When considering a shower tile installation or revamp, ceramic and porcelain are usually on the top list. They are durable, versatile, have a classic look, and clean-lined appearance. They are also moisture resistant, require low maintenance, and come in a wide variety of styles and designs.
However, despite their similarities, porcelain and ceramic have a handful of crucial differences that should be considered before making a purchase decision for shower tiles.
What is Better for Shower Tile Ceramic or Porcelain?
Aesthetics aside, the best showers tile should be slip-resistant and relatively impervious to water. Porcelain takes a higher than ceramic lead when it comes to shower tiles.
Its high density and low permeability make it better stain and water-resistant tile. Besides, bathrooms are one of the most commonly used rooms, and hence its durability and ability to withstand scuffs or scratches comes in handy.
However, this doesn’t mean that ceramic cannot be used for shower tiles. When compared to other options like carpet or laminate, ceramic tiles still represent a hard-wearing and durable choice.
Is Porcelain Tile Waterproof?
For something to be waterproof, it means that it is utterly impervious to water effects. Hence porcelain is not waterproof, but instead, it is water-resistant. It is hard, tough, dense, and less porous, making it highly resistant to liquid penetration.
Besides, the International Standard for Porcelain Tile states that for a tile to be qualified as porcelain, it has to have a water absorption rate of less than a tenth of 1%. That means porcelain is practically impervious to water damage even with prolonged exposure.
Is Ceramic Tile Waterproof?
Ceramic tiles are less dense and more porous than porcelain. Besides, their water absorption rate is more than 3%. Thus, they aren’t as water-resistant as the porcelain tiles. However, ceramic that has been glazed with a protective layer can be impervious against water and stain penetration.
How Do You Tell Porcelain from Ceramic?
At first glance, it can be challenging to tell the difference between ceramic and porcelain tiles. But some key differences need to be realized about these tile flooring options:
- Toughness- while both are designed from clay and other naturally occurring materials, porcelain is harder than ceramic. That can be attributed to the fact that the clay used to design porcelain is more purified and refined. It is also fired at greater pressure and higher temperature than ceramic, and that will result in a sturdy and dense material.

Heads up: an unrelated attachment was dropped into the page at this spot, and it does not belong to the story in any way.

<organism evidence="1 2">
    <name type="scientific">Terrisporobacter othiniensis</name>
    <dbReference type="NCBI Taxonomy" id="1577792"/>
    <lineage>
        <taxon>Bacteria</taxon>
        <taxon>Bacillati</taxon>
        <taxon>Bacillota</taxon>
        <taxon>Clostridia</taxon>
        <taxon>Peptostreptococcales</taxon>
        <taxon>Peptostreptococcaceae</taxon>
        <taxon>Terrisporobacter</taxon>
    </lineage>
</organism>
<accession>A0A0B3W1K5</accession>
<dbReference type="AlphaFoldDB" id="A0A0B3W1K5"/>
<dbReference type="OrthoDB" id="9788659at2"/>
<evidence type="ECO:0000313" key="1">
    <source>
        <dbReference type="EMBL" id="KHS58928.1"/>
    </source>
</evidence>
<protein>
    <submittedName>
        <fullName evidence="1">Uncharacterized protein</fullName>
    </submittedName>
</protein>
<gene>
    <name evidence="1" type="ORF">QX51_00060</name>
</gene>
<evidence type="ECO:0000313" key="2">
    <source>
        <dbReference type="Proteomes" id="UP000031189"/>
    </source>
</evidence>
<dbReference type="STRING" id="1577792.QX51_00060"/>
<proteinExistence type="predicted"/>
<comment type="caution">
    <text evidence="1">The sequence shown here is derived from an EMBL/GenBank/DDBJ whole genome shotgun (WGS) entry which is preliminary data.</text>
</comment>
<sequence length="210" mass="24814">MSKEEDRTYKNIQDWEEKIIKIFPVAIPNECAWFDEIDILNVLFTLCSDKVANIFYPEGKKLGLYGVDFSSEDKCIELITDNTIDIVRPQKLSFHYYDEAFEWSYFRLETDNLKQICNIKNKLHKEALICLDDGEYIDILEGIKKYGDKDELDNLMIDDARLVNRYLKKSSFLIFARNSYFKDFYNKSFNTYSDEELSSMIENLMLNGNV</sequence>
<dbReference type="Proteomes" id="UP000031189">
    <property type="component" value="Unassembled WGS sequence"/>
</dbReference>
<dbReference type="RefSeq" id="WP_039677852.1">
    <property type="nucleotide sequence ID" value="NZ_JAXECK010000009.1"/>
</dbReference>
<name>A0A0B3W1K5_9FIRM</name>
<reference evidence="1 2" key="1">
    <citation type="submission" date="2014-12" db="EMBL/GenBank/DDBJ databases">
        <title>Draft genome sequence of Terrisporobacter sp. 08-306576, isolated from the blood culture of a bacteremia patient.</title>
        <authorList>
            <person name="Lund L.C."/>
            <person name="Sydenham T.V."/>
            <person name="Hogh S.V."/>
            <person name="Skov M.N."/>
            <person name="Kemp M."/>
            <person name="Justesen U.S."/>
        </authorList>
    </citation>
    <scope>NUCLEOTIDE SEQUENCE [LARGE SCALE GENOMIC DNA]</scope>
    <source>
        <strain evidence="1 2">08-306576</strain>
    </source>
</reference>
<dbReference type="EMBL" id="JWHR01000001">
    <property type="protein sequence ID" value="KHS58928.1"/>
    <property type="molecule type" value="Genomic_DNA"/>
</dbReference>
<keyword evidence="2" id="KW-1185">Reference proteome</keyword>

- Appearance– porcelain and ceramic usually have different overall appearances and colorings. Porcelain tile is typically white or grey while ceramic is recognized by its natural red terra-cotta finish. Ceramic can be glazed to create various designs and color; but porcelain tiles are typically left unglazed. White chips in the glazed ceramic are highly visible whereas in porcelain tiles the chips aren’t noticeable since they are of the same color throughout.
- Ease of cutting– since ceramic is less dense than the porcelain tiles; it is a lot easier material to cut manually. A wet tile saw or snap-tile cutter can cut ceramic without it cracking. Porcelain, on the other hand, is more brittle and might require the experienced hand of a tile-setter to cut it correctly.
- Price– typically, ceramic is a cheaper option, averaging at 60 to 70 percent of porcelain cost. That is because porcelain tiles take long and are more expensive to manufacture.
What Can You Put on Tile to Make it Less Slippery?
Slippery bathroom tiles are dangerous and can cause physical damage if someone slips. Here is what you can use to make tiles less slippery and avoid such accidents.
- Anti-slip treatment tile (AST-tile) – the treatment alters the tile top surface, creating a highly effective microscopic non-slip texture. It does not introduce coatings, overlays, or tapes but instead breaks down the hydroplaning action found on wet smooth surfaces. This will leave the tile durability and full toughness intact.
- Non- or anti-slip coating– as the name suggests, this entail coating the tile to create a high level of traction. The liners are available in satin, matte, and high gloss finishes. Moreover, they are UV-stable products that won’t yellow or produce any odors.
What is the Best Material for a Shower Ceiling?
When it comes to shower ceiling, tile is not necessarily the best material. You can choose moisture-resistant drywall, also known as greenboard. It is similar to the standard drywall except that it has a face paper (usually green) that has been treated for extra resistance to moisture and mold.
Some companies treat the gypsum core of the material. It is crucial to note that the greenboard costs more than standard drywall, but it is worth the extra expense.
Credit: Featured Image by WONJAE LEE from Pixabay